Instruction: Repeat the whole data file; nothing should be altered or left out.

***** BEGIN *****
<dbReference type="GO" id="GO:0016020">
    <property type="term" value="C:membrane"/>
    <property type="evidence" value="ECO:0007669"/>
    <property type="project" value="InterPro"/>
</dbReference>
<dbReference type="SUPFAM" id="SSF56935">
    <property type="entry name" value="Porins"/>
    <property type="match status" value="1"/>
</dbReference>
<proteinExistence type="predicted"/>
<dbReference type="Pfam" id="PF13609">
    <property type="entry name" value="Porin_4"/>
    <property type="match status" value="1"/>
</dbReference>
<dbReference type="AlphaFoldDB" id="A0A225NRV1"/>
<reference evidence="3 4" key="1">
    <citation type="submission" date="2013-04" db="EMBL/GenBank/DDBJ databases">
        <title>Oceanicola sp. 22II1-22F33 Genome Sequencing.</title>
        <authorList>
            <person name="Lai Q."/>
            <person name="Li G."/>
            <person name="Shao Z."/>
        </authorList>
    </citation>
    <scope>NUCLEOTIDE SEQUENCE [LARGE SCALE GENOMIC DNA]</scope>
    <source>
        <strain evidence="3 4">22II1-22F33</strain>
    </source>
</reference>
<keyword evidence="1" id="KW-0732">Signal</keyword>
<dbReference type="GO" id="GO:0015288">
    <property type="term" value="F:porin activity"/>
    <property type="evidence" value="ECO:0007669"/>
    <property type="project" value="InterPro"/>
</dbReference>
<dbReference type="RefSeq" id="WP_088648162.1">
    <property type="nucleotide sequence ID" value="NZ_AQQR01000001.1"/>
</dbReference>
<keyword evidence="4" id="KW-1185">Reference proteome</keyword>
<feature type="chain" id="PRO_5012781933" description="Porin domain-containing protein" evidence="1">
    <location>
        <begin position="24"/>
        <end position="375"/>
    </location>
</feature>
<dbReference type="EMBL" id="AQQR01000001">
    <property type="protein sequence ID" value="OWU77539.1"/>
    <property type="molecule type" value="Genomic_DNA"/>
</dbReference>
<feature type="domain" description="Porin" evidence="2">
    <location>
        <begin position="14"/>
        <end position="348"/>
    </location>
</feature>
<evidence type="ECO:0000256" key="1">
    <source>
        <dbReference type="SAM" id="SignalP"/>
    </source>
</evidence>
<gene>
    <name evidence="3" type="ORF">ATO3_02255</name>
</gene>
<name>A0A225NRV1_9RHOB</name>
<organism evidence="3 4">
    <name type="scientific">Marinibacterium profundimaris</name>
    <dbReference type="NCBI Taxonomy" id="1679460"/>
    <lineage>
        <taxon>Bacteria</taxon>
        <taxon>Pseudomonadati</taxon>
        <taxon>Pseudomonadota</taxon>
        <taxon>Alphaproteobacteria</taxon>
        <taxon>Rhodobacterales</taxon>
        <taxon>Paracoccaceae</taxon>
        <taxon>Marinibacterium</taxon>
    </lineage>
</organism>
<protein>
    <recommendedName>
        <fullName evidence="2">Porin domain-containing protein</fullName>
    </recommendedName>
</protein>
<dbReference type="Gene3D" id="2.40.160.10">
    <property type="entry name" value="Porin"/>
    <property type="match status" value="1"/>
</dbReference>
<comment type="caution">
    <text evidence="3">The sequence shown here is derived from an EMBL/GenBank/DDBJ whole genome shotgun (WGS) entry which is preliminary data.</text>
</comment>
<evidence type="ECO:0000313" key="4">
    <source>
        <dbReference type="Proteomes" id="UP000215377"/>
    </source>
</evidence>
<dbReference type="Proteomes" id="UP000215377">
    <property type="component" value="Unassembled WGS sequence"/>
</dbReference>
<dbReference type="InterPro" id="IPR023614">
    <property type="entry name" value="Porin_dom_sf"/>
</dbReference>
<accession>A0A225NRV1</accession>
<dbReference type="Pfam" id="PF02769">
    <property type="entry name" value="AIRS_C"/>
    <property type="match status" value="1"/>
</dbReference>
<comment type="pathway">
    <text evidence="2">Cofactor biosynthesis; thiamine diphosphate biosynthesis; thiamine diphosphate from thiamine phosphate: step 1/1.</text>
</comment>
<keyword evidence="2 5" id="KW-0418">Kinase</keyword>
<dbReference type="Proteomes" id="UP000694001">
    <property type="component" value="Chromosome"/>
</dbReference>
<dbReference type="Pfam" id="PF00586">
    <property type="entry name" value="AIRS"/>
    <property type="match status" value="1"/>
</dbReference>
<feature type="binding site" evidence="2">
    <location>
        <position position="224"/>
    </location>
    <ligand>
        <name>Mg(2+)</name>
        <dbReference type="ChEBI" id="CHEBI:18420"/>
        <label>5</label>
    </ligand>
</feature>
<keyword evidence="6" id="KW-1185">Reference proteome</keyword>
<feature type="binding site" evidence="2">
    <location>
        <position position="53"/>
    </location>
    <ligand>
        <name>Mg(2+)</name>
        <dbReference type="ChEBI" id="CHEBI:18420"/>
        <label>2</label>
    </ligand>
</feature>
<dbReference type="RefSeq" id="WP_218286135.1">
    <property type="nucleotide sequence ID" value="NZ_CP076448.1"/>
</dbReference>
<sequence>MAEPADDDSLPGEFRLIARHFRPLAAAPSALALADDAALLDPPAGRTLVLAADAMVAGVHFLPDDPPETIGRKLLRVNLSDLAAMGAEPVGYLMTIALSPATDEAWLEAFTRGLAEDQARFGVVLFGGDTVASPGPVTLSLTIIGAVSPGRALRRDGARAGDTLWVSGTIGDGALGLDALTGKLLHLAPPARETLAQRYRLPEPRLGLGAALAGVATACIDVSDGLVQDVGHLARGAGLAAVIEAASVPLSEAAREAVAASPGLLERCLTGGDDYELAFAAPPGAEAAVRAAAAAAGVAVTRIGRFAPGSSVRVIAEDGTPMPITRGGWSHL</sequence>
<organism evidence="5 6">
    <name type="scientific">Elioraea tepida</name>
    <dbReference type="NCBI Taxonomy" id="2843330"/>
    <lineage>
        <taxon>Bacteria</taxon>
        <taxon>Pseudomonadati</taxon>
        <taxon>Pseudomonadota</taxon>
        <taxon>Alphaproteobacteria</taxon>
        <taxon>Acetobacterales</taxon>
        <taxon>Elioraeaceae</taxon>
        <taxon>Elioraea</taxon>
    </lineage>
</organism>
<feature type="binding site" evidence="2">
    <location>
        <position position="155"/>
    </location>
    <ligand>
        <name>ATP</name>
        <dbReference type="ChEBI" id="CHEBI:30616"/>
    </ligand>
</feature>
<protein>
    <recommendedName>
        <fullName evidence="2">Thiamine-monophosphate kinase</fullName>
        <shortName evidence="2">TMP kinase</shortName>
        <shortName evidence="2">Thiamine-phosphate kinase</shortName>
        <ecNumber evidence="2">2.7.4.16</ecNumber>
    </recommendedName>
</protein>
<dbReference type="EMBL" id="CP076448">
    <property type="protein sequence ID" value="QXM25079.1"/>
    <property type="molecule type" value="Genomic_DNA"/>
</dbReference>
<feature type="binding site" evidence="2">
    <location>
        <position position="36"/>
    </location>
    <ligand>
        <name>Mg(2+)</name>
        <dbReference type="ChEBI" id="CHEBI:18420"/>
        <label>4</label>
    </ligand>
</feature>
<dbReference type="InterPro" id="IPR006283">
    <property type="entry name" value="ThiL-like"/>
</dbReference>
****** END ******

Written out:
<dbReference type="GO" id="GO:0016020">
    <property type="term" value="C:membrane"/>
    <property type="evidence" value="ECO:0007669"/>
    <property type="project" value="InterPro"/>
</dbReference>
<dbReference type="SUPFAM" id="SSF56935">
    <property type="entry name" value="Porins"/>
    <property type="match status" value="1"/>
</dbReference>
<proteinExistence type="predicted"/>
<dbReference type="Pfam" id="PF13609">
    <property type="entry name" value="Porin_4"/>
    <property type="match status" value="1"/>
</dbReference>
<dbReference type="AlphaFoldDB" id="A0A225NRV1"/>
<reference evidence="3 4" key="1">
    <citation type="submission" date="2013-04" db="EMBL/GenBank/DDBJ databases">
        <title>Oceanicola sp. 22II1-22F33 Genome Sequencing.</title>
        <authorList>
            <person name="Lai Q."/>
            <person name="Li G."/>
            <person name="Shao Z."/>
        </authorList>
    </citation>
    <scope>NUCLEOTIDE SEQUENCE [LARGE SCALE GENOMIC DNA]</scope>
    <source>
        <strain evidence="3 4">22II1-22F33</strain>
    </source>
</reference>
<keyword evidence="1" id="KW-0732">Signal</keyword>
<dbReference type="GO" id="GO:0015288">
    <property type="term" value="F:porin activity"/>
    <property type="evidence" value="ECO:0007669"/>
    <property type="project" value="InterPro"/>
</dbReference>
<dbReference type="RefSeq" id="WP_088648162.1">
    <property type="nucleotide sequence ID" value="NZ_AQQR01000001.1"/>
</dbReference>
<keyword evidence="4" id="KW-1185">Reference proteome</keyword>
<feature type="chain" id="PRO_5012781933" description="Porin domain-containing protein" evidence="1">
    <location>
        <begin position="24"/>
        <end position="375"/>
    </location>
</feature>
<dbReference type="EMBL" id="AQQR01000001">
    <property type="protein sequence ID" value="OWU77539.1"/>
    <property type="molecule type" value="Genomic_DNA"/>
</dbReference>
<feature type="domain" description="Porin" evidence="2">
    <location>
        <begin position="14"/>
        <end position="348"/>
    </location>
</feature>
<evidence type="ECO:0000256" key="1">
    <source>
        <dbReference type="SAM" id="SignalP"/>
    </source>
</evidence>
<gene>
    <name evidence="3" type="ORF">ATO3_02255</name>
</gene>
<name>A0A225NRV1_9RHOB</name>
<organism evidence="3 4">
    <name type="scientific">Marinibacterium profundimaris</name>
    <dbReference type="NCBI Taxonomy" id="1679460"/>
    <lineage>
        <taxon>Bacteria</taxon>
        <taxon>Pseudomonadati</taxon>
        <taxon>Pseudomonadota</taxon>
        <taxon>Alphaproteobacteria</taxon>
        <taxon>Rhodobacterales</taxon>
        <taxon>Paracoccaceae</taxon>
        <taxon>Marinibacterium</taxon>
    </lineage>
</organism>
<protein>
    <recommendedName>
        <fullName evidence="2">Porin domain-containing protein</fullName>
    </recommendedName>
</protein>
<dbReference type="Gene3D" id="2.40.160.10">
    <property type="entry name" value="Porin"/>
    <property type="match status" value="1"/>
</dbReference>
<comment type="caution">
    <text evidence="3">The sequence shown here is derived from an EMBL/GenBank/DDBJ whole genome shotgun (WGS) entry which is preliminary data.</text>
</comment>
<evidence type="ECO:0000313" key="4">
    <source>
        <dbReference type="Proteomes" id="UP000215377"/>
    </source>
</evidence>
<dbReference type="Proteomes" id="UP000215377">
    <property type="component" value="Unassembled WGS sequence"/>
</dbReference>
<dbReference type="InterPro" id="IPR023614">
    <property type="entry name" value="Porin_dom_sf"/>
</dbReference>
<accession>A0A225NRV1</accession>
<dbReference type="Pfam" id="PF02769">
    <property type="entry name" value="AIRS_C"/>
    <property type="match status" value="1"/>
</dbReference>
<comment type="pathway">
    <text evidence="2">Cofactor biosynthesis; thiamine diphosphate biosynthesis; thiamine diphosphate from thiamine phosphate: step 1/1.</text>
</comment>
<keyword evidence="2 5" id="KW-0418">Kinase</keyword>
<dbReference type="Proteomes" id="UP000694001">
    <property type="component" value="Chromosome"/>
</dbReference>
<dbReference type="Pfam" id="PF00586">
    <property type="entry name" value="AIRS"/>
    <property type="match status" value="1"/>
</dbReference>
<feature type="binding site" evidence="2">
    <location>
        <position position="224"/>
    </location>
    <ligand>
        <name>Mg(2+)</name>
        <dbReference type="ChEBI" id="CHEBI:18420"/>
        <label>5</label>
    </ligand>
</feature>
<keyword evidence="6" id="KW-1185">Reference proteome</keyword>
<feature type="binding site" evidence="2">
    <location>
        <position position="53"/>
    </location>
    <ligand>
        <name>Mg(2+)</name>
        <dbReference type="ChEBI" id="CHEBI:18420"/>
        <label>2</label>
    </ligand>
</feature>
<dbReference type="RefSeq" id="WP_218286135.1">
    <property type="nucleotide sequence ID" value="NZ_CP076448.1"/>
</dbReference>
<sequence>MAEPADDDSLPGEFRLIARHFRPLAAAPSALALADDAALLDPPAGRTLVLAADAMVAGVHFLPDDPPETIGRKLLRVNLSDLAAMGAEPVGYLMTIALSPATDEAWLEAFTRGLAEDQARFGVVLFGGDTVASPGPVTLSLTIIGAVSPGRALRRDGARAGDTLWVSGTIGDGALGLDALTGKLLHLAPPARETLAQRYRLPEPRLGLGAALAGVATACIDVSDGLVQDVGHLARGAGLAAVIEAASVPLSEAAREAVAASPGLLERCLTGGDDYELAFAAPPGAEAAVRAAAAAAGVAVTRIGRFAPGSSVRVIAEDGTPMPITRGGWSHL</sequence>
<organism evidence="5 6">
    <name type="scientific">Elioraea tepida</name>
    <dbReference type="NCBI Taxonomy" id="2843330"/>
    <lineage>
        <taxon>Bacteria</taxon>
        <taxon>Pseudomonadati</taxon>
        <taxon>Pseudomonadota</taxon>
        <taxon>Alphaproteobacteria</taxon>
        <taxon>Acetobacterales</taxon>
        <taxon>Elioraeaceae</taxon>
        <taxon>Elioraea</taxon>
    </lineage>
</organism>
<feature type="binding site" evidence="2">
    <location>
        <position position="155"/>
    </location>
    <ligand>
        <name>ATP</name>
        <dbReference type="ChEBI" id="CHEBI:30616"/>
    </ligand>
</feature>
<protein>
    <recommendedName>
        <fullName evidence="2">Thiamine-monophosphate kinase</fullName>
        <shortName evidence="2">TMP kinase</shortName>
        <shortName evidence="2">Thiamine-phosphate kinase</shortName>
        <ecNumber evidence="2">2.7.4.16</ecNumber>
    </recommendedName>
</protein>
<dbReference type="EMBL" id="CP076448">
    <property type="protein sequence ID" value="QXM25079.1"/>
    <property type="molecule type" value="Genomic_DNA"/>
</dbReference>
<feature type="binding site" evidence="2">
    <location>
        <position position="36"/>
    </location>
    <ligand>
        <name>Mg(2+)</name>
        <dbReference type="ChEBI" id="CHEBI:18420"/>
        <label>4</label>
    </ligand>
</feature>
<dbReference type="InterPro" id="IPR006283">
    <property type="entry name" value="ThiL-like"/>
</dbReference>